OLDER AND WISER: Smart ways to boost brain health

Summer is a time for relaxing over a good book, going for a nature walk, participating in an event, seeing friends or getting out in the garden.

Rejuvenated from the summer, the fall seems like a great time to try an activity or program to get those brain muscles back in gear.

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Brain health – the ability to think clearly, learn, and remember – is an important factor in healthy aging for seniors. On their website, the Alzheimer’s Society states: “The brain is one of your most vital organs. It plays a role in every action and every thought, and just like the rest of your body, it needs to be looked after.”

In the North Shore Elder College Society’s latest newsletter, they concur, stating: “Just as the body can benefit from immersion in the mineral-rich waters of a spring, the mind can benefit from immersion in a rich cognitive and social environment”.

There are many activities that can keep our brains healthy: continued education, participating in fun activities like photography, trying new technologies, learning a new skill such as weaving, cooking or baking, reading and maybe discussing a book in a group, or playing a game like chess or bridge, are all ways that contribute to healthy aging.

Brain activities can increase cognitive ability, decrease isolation (remember being isolated for a senior is as bad as smoking 15 cigarettes a day), stimulate our neural pathways and increase our connectedness to community.

Besides keeping our mind active, there are several ways we can look after the brain: taking care of your health, eating healthy foods, being physically active, and staying connected.

On the National Institute on Aging’s website it says that researchers are looking at whether a healthy diet can help preserve cognitive function or reduce the risk of Alzheimer’s. For example, it states “there is some evidence that people who eat a Mediterranean diet have a lower risk of developing mild cognitive impairment.”

On the same website, it says that physical activity benefits the brain as well. “In one study, exercise stimulated the human brain’s ability to maintain old network connections and make new ones that are vital to cognitive health.”

In the August 2019 Consumer Report, it presented a study showing “that every hour per day that people spent on doing light activity, such as slow walking or easy housework, corresponded with increased brain volume and 1.1 fewer years of brain aging over a three year period, compared with people who spent most of their time sitting.”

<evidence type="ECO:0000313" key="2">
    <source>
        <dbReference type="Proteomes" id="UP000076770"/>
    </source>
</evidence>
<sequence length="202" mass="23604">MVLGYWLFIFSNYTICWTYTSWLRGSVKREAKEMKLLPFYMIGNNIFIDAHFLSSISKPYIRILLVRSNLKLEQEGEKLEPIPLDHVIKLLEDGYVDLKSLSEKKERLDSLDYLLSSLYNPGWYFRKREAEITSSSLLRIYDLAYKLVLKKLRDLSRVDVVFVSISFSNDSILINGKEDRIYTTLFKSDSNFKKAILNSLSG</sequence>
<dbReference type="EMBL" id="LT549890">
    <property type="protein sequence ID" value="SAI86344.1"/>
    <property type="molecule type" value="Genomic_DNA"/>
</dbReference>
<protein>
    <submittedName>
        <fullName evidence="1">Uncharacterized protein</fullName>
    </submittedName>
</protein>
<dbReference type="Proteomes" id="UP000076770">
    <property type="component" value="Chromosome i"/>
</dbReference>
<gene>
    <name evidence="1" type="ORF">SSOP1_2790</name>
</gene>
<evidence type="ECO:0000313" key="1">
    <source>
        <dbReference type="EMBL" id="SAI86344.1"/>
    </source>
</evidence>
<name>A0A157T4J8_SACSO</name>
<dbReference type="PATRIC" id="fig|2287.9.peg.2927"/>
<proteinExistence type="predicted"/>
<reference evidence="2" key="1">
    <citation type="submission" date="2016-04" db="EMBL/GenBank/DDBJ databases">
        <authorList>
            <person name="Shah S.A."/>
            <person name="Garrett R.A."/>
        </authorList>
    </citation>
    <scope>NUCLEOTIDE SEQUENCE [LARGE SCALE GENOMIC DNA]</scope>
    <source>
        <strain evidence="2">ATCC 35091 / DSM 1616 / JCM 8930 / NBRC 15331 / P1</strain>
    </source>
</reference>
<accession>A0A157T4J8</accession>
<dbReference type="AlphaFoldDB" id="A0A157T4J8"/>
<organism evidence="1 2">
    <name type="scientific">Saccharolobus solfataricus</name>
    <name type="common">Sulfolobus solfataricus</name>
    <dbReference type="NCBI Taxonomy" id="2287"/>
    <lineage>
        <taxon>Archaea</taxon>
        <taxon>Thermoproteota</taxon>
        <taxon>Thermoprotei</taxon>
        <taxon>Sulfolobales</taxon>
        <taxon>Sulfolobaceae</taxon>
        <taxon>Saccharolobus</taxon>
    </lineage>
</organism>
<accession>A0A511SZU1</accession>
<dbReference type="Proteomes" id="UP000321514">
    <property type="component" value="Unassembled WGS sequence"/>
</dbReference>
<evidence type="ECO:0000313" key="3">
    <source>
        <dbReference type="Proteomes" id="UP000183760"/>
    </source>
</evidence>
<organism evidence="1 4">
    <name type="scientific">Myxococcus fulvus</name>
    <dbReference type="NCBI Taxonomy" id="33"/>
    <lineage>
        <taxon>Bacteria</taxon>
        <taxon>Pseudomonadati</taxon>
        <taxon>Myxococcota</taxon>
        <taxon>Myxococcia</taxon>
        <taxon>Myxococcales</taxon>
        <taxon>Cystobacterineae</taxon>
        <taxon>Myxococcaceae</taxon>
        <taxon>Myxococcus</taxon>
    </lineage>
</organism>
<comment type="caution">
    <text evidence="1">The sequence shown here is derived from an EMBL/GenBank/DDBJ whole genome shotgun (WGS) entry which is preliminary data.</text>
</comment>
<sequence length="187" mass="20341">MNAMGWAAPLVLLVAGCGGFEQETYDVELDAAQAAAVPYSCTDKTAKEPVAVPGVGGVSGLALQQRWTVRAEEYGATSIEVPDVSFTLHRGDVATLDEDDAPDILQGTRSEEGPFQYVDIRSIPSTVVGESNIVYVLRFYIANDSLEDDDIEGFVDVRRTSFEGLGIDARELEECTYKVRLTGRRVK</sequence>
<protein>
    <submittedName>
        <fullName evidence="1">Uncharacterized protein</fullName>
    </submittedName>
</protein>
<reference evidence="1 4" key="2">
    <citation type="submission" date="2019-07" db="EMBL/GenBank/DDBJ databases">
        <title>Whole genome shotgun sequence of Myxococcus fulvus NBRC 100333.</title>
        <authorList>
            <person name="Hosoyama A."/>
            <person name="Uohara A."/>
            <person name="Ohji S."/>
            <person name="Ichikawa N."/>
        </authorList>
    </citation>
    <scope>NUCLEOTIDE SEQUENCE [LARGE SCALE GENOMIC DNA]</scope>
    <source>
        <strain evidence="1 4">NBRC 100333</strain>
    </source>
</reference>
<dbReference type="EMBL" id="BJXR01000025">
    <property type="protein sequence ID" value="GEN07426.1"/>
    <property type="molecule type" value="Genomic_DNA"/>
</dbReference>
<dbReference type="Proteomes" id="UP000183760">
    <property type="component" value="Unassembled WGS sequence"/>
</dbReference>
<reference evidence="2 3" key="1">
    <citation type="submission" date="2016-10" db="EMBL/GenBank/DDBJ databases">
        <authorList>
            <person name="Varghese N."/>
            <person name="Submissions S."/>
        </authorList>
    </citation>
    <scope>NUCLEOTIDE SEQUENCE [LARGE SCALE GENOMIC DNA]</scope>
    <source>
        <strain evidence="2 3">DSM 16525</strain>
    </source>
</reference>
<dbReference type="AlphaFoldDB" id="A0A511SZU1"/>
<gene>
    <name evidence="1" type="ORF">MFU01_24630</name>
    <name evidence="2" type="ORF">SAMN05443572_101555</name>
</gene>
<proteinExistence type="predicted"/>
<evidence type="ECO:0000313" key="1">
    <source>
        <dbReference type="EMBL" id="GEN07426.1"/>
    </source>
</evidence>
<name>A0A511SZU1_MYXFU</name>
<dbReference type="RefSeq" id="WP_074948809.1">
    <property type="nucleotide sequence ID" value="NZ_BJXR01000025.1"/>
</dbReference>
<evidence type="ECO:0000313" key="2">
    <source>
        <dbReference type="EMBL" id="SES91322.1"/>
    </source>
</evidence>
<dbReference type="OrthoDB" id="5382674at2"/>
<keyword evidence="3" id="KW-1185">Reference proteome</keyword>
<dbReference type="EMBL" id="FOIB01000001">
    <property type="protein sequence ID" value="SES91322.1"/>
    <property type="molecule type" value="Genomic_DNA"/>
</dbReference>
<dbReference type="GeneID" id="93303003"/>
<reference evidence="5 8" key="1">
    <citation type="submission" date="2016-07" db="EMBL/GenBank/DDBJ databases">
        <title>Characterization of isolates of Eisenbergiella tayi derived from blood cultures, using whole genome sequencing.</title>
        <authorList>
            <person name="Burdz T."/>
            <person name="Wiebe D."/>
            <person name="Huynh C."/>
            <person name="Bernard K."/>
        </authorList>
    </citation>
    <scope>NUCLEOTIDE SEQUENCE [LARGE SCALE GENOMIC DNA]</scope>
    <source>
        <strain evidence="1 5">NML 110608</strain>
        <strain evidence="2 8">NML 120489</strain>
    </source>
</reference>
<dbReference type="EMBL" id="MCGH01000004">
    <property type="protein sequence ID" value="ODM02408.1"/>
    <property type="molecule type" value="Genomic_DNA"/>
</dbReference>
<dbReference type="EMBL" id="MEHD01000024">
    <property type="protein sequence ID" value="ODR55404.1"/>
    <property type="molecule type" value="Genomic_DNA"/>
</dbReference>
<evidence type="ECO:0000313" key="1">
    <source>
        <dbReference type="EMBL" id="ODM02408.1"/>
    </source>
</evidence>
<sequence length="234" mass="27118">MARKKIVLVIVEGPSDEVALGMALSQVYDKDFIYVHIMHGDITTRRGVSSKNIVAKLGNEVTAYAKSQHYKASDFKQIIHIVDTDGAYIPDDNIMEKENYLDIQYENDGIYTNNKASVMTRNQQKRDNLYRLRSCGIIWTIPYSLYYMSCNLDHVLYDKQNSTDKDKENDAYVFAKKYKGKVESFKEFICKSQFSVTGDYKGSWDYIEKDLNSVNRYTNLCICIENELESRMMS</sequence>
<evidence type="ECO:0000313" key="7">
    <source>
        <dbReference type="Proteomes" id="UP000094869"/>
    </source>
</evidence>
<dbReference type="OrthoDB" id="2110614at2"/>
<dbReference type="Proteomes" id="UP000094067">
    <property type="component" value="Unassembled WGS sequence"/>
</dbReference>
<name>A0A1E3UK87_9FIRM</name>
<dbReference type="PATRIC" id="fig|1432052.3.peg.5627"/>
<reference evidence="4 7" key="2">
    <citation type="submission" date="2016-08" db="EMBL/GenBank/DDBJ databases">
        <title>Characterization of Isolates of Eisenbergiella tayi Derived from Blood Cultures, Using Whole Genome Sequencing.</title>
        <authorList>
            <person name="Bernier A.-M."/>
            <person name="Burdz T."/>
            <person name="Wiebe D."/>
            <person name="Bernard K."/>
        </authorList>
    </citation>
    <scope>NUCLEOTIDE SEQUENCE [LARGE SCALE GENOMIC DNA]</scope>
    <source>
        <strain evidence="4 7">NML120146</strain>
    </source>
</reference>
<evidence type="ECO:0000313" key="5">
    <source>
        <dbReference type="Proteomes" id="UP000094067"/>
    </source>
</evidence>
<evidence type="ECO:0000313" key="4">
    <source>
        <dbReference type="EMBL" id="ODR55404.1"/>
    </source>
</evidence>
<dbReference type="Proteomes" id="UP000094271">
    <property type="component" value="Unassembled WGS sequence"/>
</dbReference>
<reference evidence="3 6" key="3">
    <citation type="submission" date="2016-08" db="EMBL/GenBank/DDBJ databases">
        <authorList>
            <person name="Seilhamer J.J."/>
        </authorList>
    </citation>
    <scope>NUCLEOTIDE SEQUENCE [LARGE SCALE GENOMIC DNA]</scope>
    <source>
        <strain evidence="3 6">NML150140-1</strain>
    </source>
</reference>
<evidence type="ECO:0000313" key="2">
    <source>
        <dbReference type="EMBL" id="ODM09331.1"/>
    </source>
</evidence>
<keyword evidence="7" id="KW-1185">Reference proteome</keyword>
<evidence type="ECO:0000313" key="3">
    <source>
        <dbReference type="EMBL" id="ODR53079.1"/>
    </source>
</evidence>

In the fall there appears to be a smorgasbord of activities available to keep your mind active. At your nearest seniors centre there are courses which stimulate the brain on any number of topics ranging from Spanish and computer classes at Silver Harbour, Keeping Connected: Creative Expressions at West Vancouver Seniors Centre, bridge and chess at Parkgate, social outings and events at Seniors Hub (Capilano Community Services) and the Social Conversations program and book discussions at North Shore Neighbourhood House.

At local libraries, you can take out a good book such as Brain Rules for Aging well: 10 principles for staying vital, happy and sharp by John Medina. Or you could try some of the programs they offer for seniors. The North Vancouver City Library offers the Seniors’ Gathering program once a week for discussions on timely topics, conversation and refreshments. Guest speakers have shared information on everything from transit tips and chocolate-making to downloadable ebooks and politics.

A North Shore senior can also choose a course, lecture, program or outdoor activity at North Shore Elder College. An advertised session which intrigued me was a 90-minute workshop (preregistration required) exploring the history of media, propaganda and deception called Mine Eyes Deceive Me: Why Seniors are Unwittingly Sharing More Fake News than Anyone! There are also a number of other courses and seminars available – visit nseldercollege.org/fall-2019-courses to find out more.

Though we think of gardening as a summertime activity, you could try planting fall and winter plants. Gardening, after all, is good for the soul and stimulates the senses. If you are having difficulties gardening there is a new program called Garden Buddies run by Earthwise Society (info@earthwisesociety.bc.ca or call 604-946-9828) and funded by the United Way. The program pairs volunteers with seniors to work on new or existing garden projects at the senior’s home. It is a great way to share knowledge, keep up your skills and meet new people.

While it is great to kick back through these last days of the summer, don’t forget to sign up for fall activities. Your brain will be glad you did.

Margaret Coates is the co-ordinator of Lionsview Seniors’ Planning Society. She has lived on the North Shore for 48 years and has worked for and with seniors for 21 of those years. Ideas for future columns are welcome Email: lions_view@telus.net.

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